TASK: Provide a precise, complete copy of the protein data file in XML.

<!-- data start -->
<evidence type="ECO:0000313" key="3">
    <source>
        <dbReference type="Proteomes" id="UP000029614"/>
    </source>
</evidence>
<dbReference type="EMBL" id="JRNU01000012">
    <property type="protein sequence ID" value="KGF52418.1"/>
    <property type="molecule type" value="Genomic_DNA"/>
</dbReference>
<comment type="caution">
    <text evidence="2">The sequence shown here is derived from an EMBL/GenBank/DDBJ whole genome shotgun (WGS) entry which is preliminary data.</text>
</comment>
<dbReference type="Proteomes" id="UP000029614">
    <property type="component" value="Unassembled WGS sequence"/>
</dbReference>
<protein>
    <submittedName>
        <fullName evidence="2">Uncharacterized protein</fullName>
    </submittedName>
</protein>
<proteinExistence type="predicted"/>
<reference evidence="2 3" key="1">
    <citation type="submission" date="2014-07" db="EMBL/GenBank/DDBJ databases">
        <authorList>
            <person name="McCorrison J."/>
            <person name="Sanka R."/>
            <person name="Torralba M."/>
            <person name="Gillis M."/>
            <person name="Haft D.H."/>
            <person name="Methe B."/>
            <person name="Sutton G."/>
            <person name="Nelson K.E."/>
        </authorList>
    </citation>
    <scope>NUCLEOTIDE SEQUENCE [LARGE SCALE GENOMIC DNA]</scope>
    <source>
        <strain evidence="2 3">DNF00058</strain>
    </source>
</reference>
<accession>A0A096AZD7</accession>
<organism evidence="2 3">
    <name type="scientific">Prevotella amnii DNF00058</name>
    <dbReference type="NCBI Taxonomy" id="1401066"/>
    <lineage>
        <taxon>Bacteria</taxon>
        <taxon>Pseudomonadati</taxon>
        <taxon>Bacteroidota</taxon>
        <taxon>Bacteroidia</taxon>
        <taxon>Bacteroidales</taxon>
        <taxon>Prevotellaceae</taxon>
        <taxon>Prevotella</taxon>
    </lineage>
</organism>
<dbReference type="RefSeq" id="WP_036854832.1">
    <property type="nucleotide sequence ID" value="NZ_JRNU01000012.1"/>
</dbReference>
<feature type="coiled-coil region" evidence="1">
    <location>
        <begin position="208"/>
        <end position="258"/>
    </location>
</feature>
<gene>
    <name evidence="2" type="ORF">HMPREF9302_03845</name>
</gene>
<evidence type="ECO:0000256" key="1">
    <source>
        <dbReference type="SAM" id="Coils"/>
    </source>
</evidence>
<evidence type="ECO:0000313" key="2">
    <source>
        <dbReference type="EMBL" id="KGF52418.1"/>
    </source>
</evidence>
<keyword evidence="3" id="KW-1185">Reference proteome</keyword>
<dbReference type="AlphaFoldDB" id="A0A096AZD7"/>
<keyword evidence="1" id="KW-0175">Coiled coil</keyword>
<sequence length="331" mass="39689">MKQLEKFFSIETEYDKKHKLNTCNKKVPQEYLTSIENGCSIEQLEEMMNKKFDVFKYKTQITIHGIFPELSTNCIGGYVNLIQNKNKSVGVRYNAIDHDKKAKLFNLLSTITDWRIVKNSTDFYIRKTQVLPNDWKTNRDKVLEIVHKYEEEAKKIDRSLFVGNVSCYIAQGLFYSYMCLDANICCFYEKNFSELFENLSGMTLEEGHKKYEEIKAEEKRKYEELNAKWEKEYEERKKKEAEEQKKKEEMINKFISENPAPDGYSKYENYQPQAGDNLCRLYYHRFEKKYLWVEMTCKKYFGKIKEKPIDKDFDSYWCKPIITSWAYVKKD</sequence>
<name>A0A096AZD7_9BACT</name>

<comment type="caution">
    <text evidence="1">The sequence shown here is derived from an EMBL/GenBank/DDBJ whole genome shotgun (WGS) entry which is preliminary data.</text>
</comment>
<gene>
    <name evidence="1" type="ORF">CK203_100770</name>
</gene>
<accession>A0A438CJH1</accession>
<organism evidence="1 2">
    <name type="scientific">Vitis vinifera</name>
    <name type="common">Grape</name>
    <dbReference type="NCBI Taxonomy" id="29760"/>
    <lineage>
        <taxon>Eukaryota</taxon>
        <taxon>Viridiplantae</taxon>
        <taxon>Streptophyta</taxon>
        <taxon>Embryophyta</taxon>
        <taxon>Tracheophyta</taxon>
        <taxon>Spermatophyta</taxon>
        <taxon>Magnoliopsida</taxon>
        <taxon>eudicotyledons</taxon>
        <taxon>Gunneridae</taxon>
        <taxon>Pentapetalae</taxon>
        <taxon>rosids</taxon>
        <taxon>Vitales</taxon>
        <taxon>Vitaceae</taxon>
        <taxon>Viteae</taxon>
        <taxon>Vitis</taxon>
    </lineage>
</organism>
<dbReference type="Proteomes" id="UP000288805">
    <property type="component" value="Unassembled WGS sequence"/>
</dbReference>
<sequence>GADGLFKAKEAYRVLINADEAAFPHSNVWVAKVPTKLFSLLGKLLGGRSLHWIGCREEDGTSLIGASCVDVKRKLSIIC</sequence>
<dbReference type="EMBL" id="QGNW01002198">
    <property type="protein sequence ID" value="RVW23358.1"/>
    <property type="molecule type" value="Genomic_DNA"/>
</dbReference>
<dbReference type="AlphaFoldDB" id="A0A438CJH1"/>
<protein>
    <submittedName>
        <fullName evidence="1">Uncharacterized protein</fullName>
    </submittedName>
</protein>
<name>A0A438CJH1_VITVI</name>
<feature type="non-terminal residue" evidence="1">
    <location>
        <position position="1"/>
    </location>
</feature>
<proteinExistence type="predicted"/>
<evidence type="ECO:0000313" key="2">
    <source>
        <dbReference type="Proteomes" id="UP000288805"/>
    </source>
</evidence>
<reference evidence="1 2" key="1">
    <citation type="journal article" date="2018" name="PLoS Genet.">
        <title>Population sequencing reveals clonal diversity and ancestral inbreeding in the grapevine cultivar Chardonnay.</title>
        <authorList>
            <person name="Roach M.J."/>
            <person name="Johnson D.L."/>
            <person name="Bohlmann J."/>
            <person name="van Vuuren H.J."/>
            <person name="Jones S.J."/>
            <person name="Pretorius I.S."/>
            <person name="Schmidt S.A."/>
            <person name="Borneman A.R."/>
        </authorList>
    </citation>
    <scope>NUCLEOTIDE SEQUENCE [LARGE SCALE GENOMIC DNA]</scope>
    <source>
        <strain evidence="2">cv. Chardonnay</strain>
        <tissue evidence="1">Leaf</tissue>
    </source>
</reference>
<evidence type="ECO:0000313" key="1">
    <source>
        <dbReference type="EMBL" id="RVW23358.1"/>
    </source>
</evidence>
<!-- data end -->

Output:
<evidence type="ECO:0000313" key="3">
    <source>
        <dbReference type="Proteomes" id="UP000029614"/>
    </source>
</evidence>
<dbReference type="EMBL" id="JRNU01000012">
    <property type="protein sequence ID" value="KGF52418.1"/>
    <property type="molecule type" value="Genomic_DNA"/>
</dbReference>
<comment type="caution">
    <text evidence="2">The sequence shown here is derived from an EMBL/GenBank/DDBJ whole genome shotgun (WGS) entry which is preliminary data.</text>
</comment>
<dbReference type="Proteomes" id="UP000029614">
    <property type="component" value="Unassembled WGS sequence"/>
</dbReference>
<protein>
    <submittedName>
        <fullName evidence="2">Uncharacterized protein</fullName>
    </submittedName>
</protein>
<proteinExistence type="predicted"/>
<reference evidence="2 3" key="1">
    <citation type="submission" date="2014-07" db="EMBL/GenBank/DDBJ databases">
        <authorList>
            <person name="McCorrison J."/>
            <person name="Sanka R."/>
            <person name="Torralba M."/>
            <person name="Gillis M."/>
            <person name="Haft D.H."/>
            <person name="Methe B."/>
            <person name="Sutton G."/>
            <person name="Nelson K.E."/>
        </authorList>
    </citation>
    <scope>NUCLEOTIDE SEQUENCE [LARGE SCALE GENOMIC DNA]</scope>
    <source>
        <strain evidence="2 3">DNF00058</strain>
    </source>
</reference>
<accession>A0A096AZD7</accession>
<organism evidence="2 3">
    <name type="scientific">Prevotella amnii DNF00058</name>
    <dbReference type="NCBI Taxonomy" id="1401066"/>
    <lineage>
        <taxon>Bacteria</taxon>
        <taxon>Pseudomonadati</taxon>
        <taxon>Bacteroidota</taxon>
        <taxon>Bacteroidia</taxon>
        <taxon>Bacteroidales</taxon>
        <taxon>Prevotellaceae</taxon>
        <taxon>Prevotella</taxon>
    </lineage>
</organism>
<dbReference type="RefSeq" id="WP_036854832.1">
    <property type="nucleotide sequence ID" value="NZ_JRNU01000012.1"/>
</dbReference>
<feature type="coiled-coil region" evidence="1">
    <location>
        <begin position="208"/>
        <end position="258"/>
    </location>
</feature>
<gene>
    <name evidence="2" type="ORF">HMPREF9302_03845</name>
</gene>
<evidence type="ECO:0000256" key="1">
    <source>
        <dbReference type="SAM" id="Coils"/>
    </source>
</evidence>
<evidence type="ECO:0000313" key="2">
    <source>
        <dbReference type="EMBL" id="KGF52418.1"/>
    </source>
</evidence>
<keyword evidence="3" id="KW-1185">Reference proteome</keyword>
<dbReference type="AlphaFoldDB" id="A0A096AZD7"/>
<keyword evidence="1" id="KW-0175">Coiled coil</keyword>
<sequence length="331" mass="39689">MKQLEKFFSIETEYDKKHKLNTCNKKVPQEYLTSIENGCSIEQLEEMMNKKFDVFKYKTQITIHGIFPELSTNCIGGYVNLIQNKNKSVGVRYNAIDHDKKAKLFNLLSTITDWRIVKNSTDFYIRKTQVLPNDWKTNRDKVLEIVHKYEEEAKKIDRSLFVGNVSCYIAQGLFYSYMCLDANICCFYEKNFSELFENLSGMTLEEGHKKYEEIKAEEKRKYEELNAKWEKEYEERKKKEAEEQKKKEEMINKFISENPAPDGYSKYENYQPQAGDNLCRLYYHRFEKKYLWVEMTCKKYFGKIKEKPIDKDFDSYWCKPIITSWAYVKKD</sequence>
<name>A0A096AZD7_9BACT</name>

<comment type="caution">
    <text evidence="1">The sequence shown here is derived from an EMBL/GenBank/DDBJ whole genome shotgun (WGS) entry which is preliminary data.</text>
</comment>
<gene>
    <name evidence="1" type="ORF">CK203_100770</name>
</gene>
<accession>A0A438CJH1</accession>
<organism evidence="1 2">
    <name type="scientific">Vitis vinifera</name>
    <name type="common">Grape</name>
    <dbReference type="NCBI Taxonomy" id="29760"/>
    <lineage>
        <taxon>Eukaryota</taxon>
        <taxon>Viridiplantae</taxon>
        <taxon>Streptophyta</taxon>
        <taxon>Embryophyta</taxon>
        <taxon>Tracheophyta</taxon>
        <taxon>Spermatophyta</taxon>
        <taxon>Magnoliopsida</taxon>
        <taxon>eudicotyledons</taxon>
        <taxon>Gunneridae</taxon>
        <taxon>Pentapetalae</taxon>
        <taxon>rosids</taxon>
        <taxon>Vitales</taxon>
        <taxon>Vitaceae</taxon>
        <taxon>Viteae</taxon>
        <taxon>Vitis</taxon>
    </lineage>
</organism>
<dbReference type="Proteomes" id="UP000288805">
    <property type="component" value="Unassembled WGS sequence"/>
</dbReference>
<sequence>GADGLFKAKEAYRVLINADEAAFPHSNVWVAKVPTKLFSLLGKLLGGRSLHWIGCREEDGTSLIGASCVDVKRKLSIIC</sequence>
<dbReference type="EMBL" id="QGNW01002198">
    <property type="protein sequence ID" value="RVW23358.1"/>
    <property type="molecule type" value="Genomic_DNA"/>
</dbReference>
<dbReference type="AlphaFoldDB" id="A0A438CJH1"/>
<protein>
    <submittedName>
        <fullName evidence="1">Uncharacterized protein</fullName>
    </submittedName>
</protein>
<name>A0A438CJH1_VITVI</name>
<feature type="non-terminal residue" evidence="1">
    <location>
        <position position="1"/>
    </location>
</feature>
<proteinExistence type="predicted"/>
<evidence type="ECO:0000313" key="2">
    <source>
        <dbReference type="Proteomes" id="UP000288805"/>
    </source>
</evidence>
<reference evidence="1 2" key="1">
    <citation type="journal article" date="2018" name="PLoS Genet.">
        <title>Population sequencing reveals clonal diversity and ancestral inbreeding in the grapevine cultivar Chardonnay.</title>
        <authorList>
            <person name="Roach M.J."/>
            <person name="Johnson D.L."/>
            <person name="Bohlmann J."/>
            <person name="van Vuuren H.J."/>
            <person name="Jones S.J."/>
            <person name="Pretorius I.S."/>
            <person name="Schmidt S.A."/>
            <person name="Borneman A.R."/>
        </authorList>
    </citation>
    <scope>NUCLEOTIDE SEQUENCE [LARGE SCALE GENOMIC DNA]</scope>
    <source>
        <strain evidence="2">cv. Chardonnay</strain>
        <tissue evidence="1">Leaf</tissue>
    </source>
</reference>
<evidence type="ECO:0000313" key="1">
    <source>
        <dbReference type="EMBL" id="RVW23358.1"/>
    </source>
</evidence>